Can Pregnancy Affect Your Eyes? Absolutely, Experts Advise

When you’re expecting, you can “expect” certain things to change. Morning sickness might make your a.m.’s miserable, and the pepperoni pizza you once adored can make you feel like you’re going to puke. The one thing that you might not expect to experience during your pregnancy is the impact it can have on your eyesight. So, yes, pregnancy can affect your eyes, and here’s why you might not be seeing things clearly.

Whether you had 20/20 vision or a slight astigmatism prior to pregnancy, it’s not entirely uncommon to find yourself squinting or bringing tissues with you when you go to your prenatal appointments, according to Dr. James Walker, M.D. a clinical physician. “During pregnancy, hormonal changes and increased blood volume can affect various parts of the body, including the eyes,” says Walker. Sometimes known as “pregnancy eyes,” this condition can occur during your nine months, making things harder to see clearly — literally.

Here’s what you should keep an eye out for when it comes to how pregnancy can affect your eyes.

Blurry Vision

Blurry vision can occur during pregnancy due to hormonal fluctuations and changes in fluid balance. This can result in temporary changes in the shape and thickness of the cornea, affecting vision. “Blurry vision may occur at any trimester but is often transient and resolves after pregnancy,” says Walker. If vision changes are persistent or accompanied by other concerning symptoms, it’s important to consult with an optometrist or ophthalmologist.

Watery Eyes

Blame it on all those extra hormones swirling around your body as well as extra fluid retention, and it can take a toll on your eyes. “Some pregnant individuals may experience increased tear production, leading to watery eyes,” says Walker. “This can occur due to hormonal changes or eye surface changes.” The extra water can actually cause your corneas to thicken and curve more. And it doesn’t require a lot of extra fluids to do damage — even a tiny amount can affect your sight, making things blurrier.

Dry Eyes

During the day, you might find that your contacts have become glued to your cornea. Dry eyes (which can happen at any point in your pregnancy) might be the ocular culprit. “Hormonal changes during pregnancy can cause a decrease in tear production, resulting in dry eyes,” explains Walker. “Dry eye symptoms can include irritation, redness, itchiness, and a gritty sensation.” If the issue isn’t serious, you can use artificial tears or preservative-free lubricating eye drops to help alleviate symptoms, as long as you get the okay from your OB-GYN or optometrist. Since dryness and the subsequent irritation can make your daily morning ritual of putting on your contacts pretty unsightly, it might mean wearing glasses for part of —or all of— your pregnancy.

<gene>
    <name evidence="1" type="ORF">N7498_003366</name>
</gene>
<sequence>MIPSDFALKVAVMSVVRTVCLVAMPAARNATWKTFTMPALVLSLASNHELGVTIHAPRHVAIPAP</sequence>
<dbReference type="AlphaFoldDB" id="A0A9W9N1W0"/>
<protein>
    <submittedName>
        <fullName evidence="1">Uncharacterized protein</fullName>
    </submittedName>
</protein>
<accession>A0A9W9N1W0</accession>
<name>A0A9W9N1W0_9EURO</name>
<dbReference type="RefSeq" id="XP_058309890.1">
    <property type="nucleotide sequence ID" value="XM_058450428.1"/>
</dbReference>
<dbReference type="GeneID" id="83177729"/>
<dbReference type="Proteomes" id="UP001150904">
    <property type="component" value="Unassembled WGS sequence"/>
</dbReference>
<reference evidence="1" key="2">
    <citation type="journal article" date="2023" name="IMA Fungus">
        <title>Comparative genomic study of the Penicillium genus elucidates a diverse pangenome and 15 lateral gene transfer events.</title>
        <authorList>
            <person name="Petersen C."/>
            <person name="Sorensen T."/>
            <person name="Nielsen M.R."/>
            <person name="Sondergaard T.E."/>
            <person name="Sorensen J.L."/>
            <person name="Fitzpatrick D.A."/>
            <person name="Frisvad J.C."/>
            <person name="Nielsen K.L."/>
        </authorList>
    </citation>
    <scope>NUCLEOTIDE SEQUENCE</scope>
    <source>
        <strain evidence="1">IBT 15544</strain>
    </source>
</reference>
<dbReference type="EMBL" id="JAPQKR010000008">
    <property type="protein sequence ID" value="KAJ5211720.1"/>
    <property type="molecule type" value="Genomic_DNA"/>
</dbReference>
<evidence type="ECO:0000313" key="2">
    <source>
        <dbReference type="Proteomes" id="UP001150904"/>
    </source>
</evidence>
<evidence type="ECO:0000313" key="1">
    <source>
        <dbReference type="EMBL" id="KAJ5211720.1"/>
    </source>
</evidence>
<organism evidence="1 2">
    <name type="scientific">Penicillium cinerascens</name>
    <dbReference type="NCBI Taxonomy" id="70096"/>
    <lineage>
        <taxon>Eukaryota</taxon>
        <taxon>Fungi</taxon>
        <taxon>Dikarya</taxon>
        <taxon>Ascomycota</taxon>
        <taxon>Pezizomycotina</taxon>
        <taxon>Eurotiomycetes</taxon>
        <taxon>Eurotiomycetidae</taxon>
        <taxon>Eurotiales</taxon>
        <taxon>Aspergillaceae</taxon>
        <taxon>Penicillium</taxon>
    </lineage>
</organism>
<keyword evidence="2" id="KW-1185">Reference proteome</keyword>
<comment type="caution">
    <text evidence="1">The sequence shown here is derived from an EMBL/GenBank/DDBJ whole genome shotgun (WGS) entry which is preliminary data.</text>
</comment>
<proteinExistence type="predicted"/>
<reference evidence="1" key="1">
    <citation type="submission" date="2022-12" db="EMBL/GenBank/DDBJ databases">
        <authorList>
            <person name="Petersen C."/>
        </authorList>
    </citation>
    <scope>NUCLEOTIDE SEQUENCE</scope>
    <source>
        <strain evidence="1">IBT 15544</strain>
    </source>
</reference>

Exacerbation Of Pre-Existing Medical Issues

Vision problems during pregnancy might be more serious than you think. How? Well, pre-existing eye conditions or medical issues can become more pronounced during pregnancy. For example, gestational diabetes or hypertension may affect blood vessels in the eyes, leading to vision changes or eye complications, Walker explains. “It’s important for pregnant individuals with pre-existing eye conditions or medical issues to receive regular eye exams and work closely with their healthcare providers to manage their overall health and eye health,” advises Walker.


When To See A Doctor

With so many physical (and emotional) changes that happen during pregnancy, it can be challenging to know what’s par for the course — or a potential problem. What it can come down to is timing, though. “The duration of these eye changes can vary among individuals,” says Walker. “In many cases, the symptoms improve or resolve after giving birth.” However, if your eyesight seems to do a 180 — and doesn’t get better after a few days or a week — you should schedule an appointment with your doctor ASAP.

If you thought your burgeoning belly was the only thing that was going through a pregnancy-related metamorphosis, think again. Pregnancy can affect your eyesight, and in many ways. Remember, every pregnancy and individual is unique, and it’s essential to seek professional medical advice from OB/GYNs and optometrists who can provide tailored guidance based on individual circumstances and medical history. That way, you’ll be able to focus your sights on having a healthy delivery instead.

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